the [old] outcry: review of henry james’s last

The OutcryThe Outcry by Henry James
My rating: 2 of 5 stars

The Outcry is James’s last, and slight, novel. Adapted from a play, never performed, it bristles with uppercrust dialogues from England at the turn of the prior century. As usual, it touches on James’s preferred subject of transatlantic clash of cultures and here focuses on art as national heritage. While the plot is accessible, the prose is not. Like famous art on show, one feels manipulated.

The book’s several clashes begins with the arrival of a filthy rich American art collector, named Bender, helping out financially pinched British nobility by relieving them of their blockbuster art, and ends with a generational one, between the pinched Lord Theign, his daughter Lady Grace, and the brash art evaluator to whom she feels drawn.

Lord Theign is particularly pinched due to his eldest daughter’s magnificent gambling debt, owed to a dour dowager, whose son, Lord John, is drawn to the same younger daughter, Grace. Lord John is not only courting Grace, with the father’s cruel support, but proffering a quid pro quo, the gambling debt for her hand.

Which will Lord Theign, then, sell first, his youngest daughter or his most valuable painting? We discover that Lord John – who introduces Bender to Lord Theign – is working on his own commission, and that a number of the principle characters consider selling art treasures to rich Americans as gauche, a sell-out.

Bender, while heavily patronized, is unruffled throughout. One of the few characters to mostly speak sense, he points out:

“…if you drag their value to light why shouldn’t we want to grab them and carry them off – the same as all of you originally did?” [p.105]

A tad more direct than English high society likes, he zings:

“Then if they don’t sell their ancestors where in the world are all the ancestors bought?” [p.56]

Nearly as direct, and more sympathetic, is Lady Grace, who eventually puts the kabosh on her father’s daughter sale. Before then, she observes:

“But people have trafficked, people do; people are trafficking all around.” [p.34]

But she and the young art evaluator, among others, find selling one’s “ancestor” to foreign lands to be dishonorable and work a scheme to undermine Theign, Bender & John’s plans.

I, for one, was mystified by such a century-old controversy. Even if Lord Theign’s wealth is inherited, what part of his private property (art, not people) is less than private?

I also was underwhelmed by the budding love between Lady Grace and the ambitious commoner with whom she’s in cahoots. They frustrate Lord Theign’s designs, in what appears to be James’s preferred outcome, but I had to wonder, for all of the father’s faults, is it worth the rupturing of family ties?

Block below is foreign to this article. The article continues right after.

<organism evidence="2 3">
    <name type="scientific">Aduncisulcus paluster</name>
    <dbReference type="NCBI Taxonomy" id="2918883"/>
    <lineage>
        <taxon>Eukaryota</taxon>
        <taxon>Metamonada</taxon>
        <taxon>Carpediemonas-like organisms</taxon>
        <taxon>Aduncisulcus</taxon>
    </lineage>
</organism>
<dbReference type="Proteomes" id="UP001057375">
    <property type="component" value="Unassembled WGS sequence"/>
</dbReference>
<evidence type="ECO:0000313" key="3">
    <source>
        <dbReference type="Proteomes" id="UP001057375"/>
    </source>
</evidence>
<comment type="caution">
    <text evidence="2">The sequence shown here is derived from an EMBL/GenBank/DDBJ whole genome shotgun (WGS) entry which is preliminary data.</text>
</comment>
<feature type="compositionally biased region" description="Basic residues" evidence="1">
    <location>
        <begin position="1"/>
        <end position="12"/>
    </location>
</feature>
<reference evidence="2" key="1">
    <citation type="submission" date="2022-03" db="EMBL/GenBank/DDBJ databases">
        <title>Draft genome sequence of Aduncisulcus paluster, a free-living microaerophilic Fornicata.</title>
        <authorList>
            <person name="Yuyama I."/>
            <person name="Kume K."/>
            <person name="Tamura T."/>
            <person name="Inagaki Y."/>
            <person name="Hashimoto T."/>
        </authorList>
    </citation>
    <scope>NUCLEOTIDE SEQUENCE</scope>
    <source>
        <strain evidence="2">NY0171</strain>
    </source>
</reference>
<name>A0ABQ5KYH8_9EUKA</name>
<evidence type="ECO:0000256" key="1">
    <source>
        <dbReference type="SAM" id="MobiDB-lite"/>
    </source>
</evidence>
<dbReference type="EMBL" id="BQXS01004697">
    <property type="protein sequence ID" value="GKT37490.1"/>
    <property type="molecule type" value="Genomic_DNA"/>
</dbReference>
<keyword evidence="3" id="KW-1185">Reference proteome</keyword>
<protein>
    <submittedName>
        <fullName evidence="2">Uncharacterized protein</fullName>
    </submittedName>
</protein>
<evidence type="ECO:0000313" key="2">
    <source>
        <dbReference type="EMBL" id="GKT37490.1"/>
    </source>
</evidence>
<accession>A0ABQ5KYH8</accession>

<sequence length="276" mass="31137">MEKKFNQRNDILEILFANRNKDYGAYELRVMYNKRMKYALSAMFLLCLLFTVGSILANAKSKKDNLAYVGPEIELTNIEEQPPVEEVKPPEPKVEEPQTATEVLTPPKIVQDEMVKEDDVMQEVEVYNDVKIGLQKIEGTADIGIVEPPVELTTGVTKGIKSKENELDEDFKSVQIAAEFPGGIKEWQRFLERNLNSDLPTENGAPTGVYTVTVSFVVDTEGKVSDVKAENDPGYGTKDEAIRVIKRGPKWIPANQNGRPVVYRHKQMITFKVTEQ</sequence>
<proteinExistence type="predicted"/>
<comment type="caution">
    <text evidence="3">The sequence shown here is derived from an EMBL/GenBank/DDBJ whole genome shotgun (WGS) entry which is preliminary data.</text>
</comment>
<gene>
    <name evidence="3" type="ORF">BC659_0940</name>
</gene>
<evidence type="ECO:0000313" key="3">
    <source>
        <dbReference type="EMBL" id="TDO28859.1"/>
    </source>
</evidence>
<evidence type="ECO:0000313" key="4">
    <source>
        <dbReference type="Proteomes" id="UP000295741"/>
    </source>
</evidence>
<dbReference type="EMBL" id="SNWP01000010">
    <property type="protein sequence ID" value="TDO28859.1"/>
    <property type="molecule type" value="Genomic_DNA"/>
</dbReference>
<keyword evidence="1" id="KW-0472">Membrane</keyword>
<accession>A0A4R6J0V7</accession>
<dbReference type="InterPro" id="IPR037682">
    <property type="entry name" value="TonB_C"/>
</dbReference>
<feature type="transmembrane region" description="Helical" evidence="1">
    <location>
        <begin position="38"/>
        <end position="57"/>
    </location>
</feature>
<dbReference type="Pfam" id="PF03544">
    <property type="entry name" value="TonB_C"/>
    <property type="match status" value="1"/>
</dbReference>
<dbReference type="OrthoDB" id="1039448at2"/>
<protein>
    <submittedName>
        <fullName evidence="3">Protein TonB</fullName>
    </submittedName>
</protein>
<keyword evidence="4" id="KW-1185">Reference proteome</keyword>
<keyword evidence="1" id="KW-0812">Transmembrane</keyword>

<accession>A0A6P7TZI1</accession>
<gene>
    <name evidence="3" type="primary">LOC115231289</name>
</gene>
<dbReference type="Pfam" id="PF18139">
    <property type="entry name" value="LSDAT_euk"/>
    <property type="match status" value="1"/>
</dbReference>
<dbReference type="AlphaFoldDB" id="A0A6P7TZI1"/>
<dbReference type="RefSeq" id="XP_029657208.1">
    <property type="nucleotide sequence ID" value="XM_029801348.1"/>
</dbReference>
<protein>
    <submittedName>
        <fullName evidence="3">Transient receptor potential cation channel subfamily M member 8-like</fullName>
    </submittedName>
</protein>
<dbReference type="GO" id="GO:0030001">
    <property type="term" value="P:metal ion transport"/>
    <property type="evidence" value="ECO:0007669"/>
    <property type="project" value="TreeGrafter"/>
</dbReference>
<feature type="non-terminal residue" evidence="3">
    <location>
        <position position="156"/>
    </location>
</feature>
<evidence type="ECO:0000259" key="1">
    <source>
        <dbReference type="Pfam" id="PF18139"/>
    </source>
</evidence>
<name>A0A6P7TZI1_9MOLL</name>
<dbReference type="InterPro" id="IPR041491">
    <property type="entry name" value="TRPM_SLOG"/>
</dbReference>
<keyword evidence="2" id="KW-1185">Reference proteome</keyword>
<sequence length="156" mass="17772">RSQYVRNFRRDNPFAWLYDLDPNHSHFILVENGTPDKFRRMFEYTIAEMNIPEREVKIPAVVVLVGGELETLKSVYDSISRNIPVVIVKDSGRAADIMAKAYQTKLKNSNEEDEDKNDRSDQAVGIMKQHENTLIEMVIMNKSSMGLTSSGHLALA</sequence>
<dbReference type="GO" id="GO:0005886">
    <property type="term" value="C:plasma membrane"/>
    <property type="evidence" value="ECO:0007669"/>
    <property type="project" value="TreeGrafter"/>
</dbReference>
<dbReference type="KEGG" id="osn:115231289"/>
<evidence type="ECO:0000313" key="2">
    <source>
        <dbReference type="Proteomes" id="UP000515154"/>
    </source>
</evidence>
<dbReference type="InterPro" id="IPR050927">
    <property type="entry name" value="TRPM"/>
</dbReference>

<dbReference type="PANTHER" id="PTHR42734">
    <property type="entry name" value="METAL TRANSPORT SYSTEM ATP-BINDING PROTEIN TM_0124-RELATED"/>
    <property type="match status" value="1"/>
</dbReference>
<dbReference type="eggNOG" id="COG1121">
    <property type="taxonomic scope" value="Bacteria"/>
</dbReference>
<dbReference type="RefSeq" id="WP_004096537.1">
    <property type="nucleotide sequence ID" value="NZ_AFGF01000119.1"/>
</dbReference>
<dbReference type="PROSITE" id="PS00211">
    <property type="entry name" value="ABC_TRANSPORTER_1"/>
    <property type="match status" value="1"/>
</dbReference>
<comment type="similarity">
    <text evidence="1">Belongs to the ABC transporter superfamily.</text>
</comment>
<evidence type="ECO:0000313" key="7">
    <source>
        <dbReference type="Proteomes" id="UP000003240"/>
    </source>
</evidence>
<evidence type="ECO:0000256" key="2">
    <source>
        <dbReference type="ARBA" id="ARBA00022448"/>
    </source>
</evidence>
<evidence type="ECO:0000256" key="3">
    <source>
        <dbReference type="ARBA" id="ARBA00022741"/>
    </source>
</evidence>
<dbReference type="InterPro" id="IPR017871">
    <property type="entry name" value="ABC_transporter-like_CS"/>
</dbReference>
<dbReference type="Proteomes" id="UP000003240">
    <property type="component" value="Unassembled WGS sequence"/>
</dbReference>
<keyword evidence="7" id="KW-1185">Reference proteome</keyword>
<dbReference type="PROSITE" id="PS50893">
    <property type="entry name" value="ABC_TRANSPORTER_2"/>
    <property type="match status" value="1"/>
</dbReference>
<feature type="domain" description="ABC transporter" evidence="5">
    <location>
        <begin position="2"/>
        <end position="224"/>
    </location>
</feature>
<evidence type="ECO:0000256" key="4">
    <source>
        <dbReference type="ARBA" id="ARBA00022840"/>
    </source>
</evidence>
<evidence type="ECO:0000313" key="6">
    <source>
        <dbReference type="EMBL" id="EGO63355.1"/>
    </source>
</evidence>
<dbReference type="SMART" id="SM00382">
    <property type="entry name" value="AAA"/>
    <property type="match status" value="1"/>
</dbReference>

The most behind-the-scenes player, it turns out, is a family friend and recently widowed Lady Sandgate, who bookends the book. Her more sacrificial love of Lord Theign, I found more attractive. Surprisingly James describes her unflatteringly in the opening pages:

“She might have consented, or even attained, to being but gracefully stupid, but she would have presumably confessed, if put on her trial for restlessless or for intelligence, that she was, after all almost clever enough to be vulgar.” [p.6]

Yet her shared sacrifice with Theign – she, too, forsakes a fat sale – consummates their new relation and, by working her old friend, one suspects she’ll get him to climb down from his break with his better daughter.

So here we have, over a century ago, the younger generation upstaging the old, the female the male, and, for a time, old worlds over the new. Well, some things don’t change.

[Henry James, The Outcry, 1911, The New York Review of Books, NY, 2002]

Adrienne, from our Wolf Book Club, brought this wittily appropriate C. Cass New Yorker cartoon to the discussion.


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About ben

Ben Batchelder has traveled some of the world's most remote roads. Nothing in his background, from a degree in Visual & Environmental Studies at Harvard to an MBA from Wharton, adequately prepared him for the experiences. Yet he persists, for through such journeys life unfolds. Having published four books that map the inner and exterior geographies of meaningful travel, he is a mountain man in Minas Gerais, Brazil who comes down to the sea at Miami Beach, Florida. His second travel yarn, To Belém & Back, received a starred review from Publishers Weekly. For more, visit

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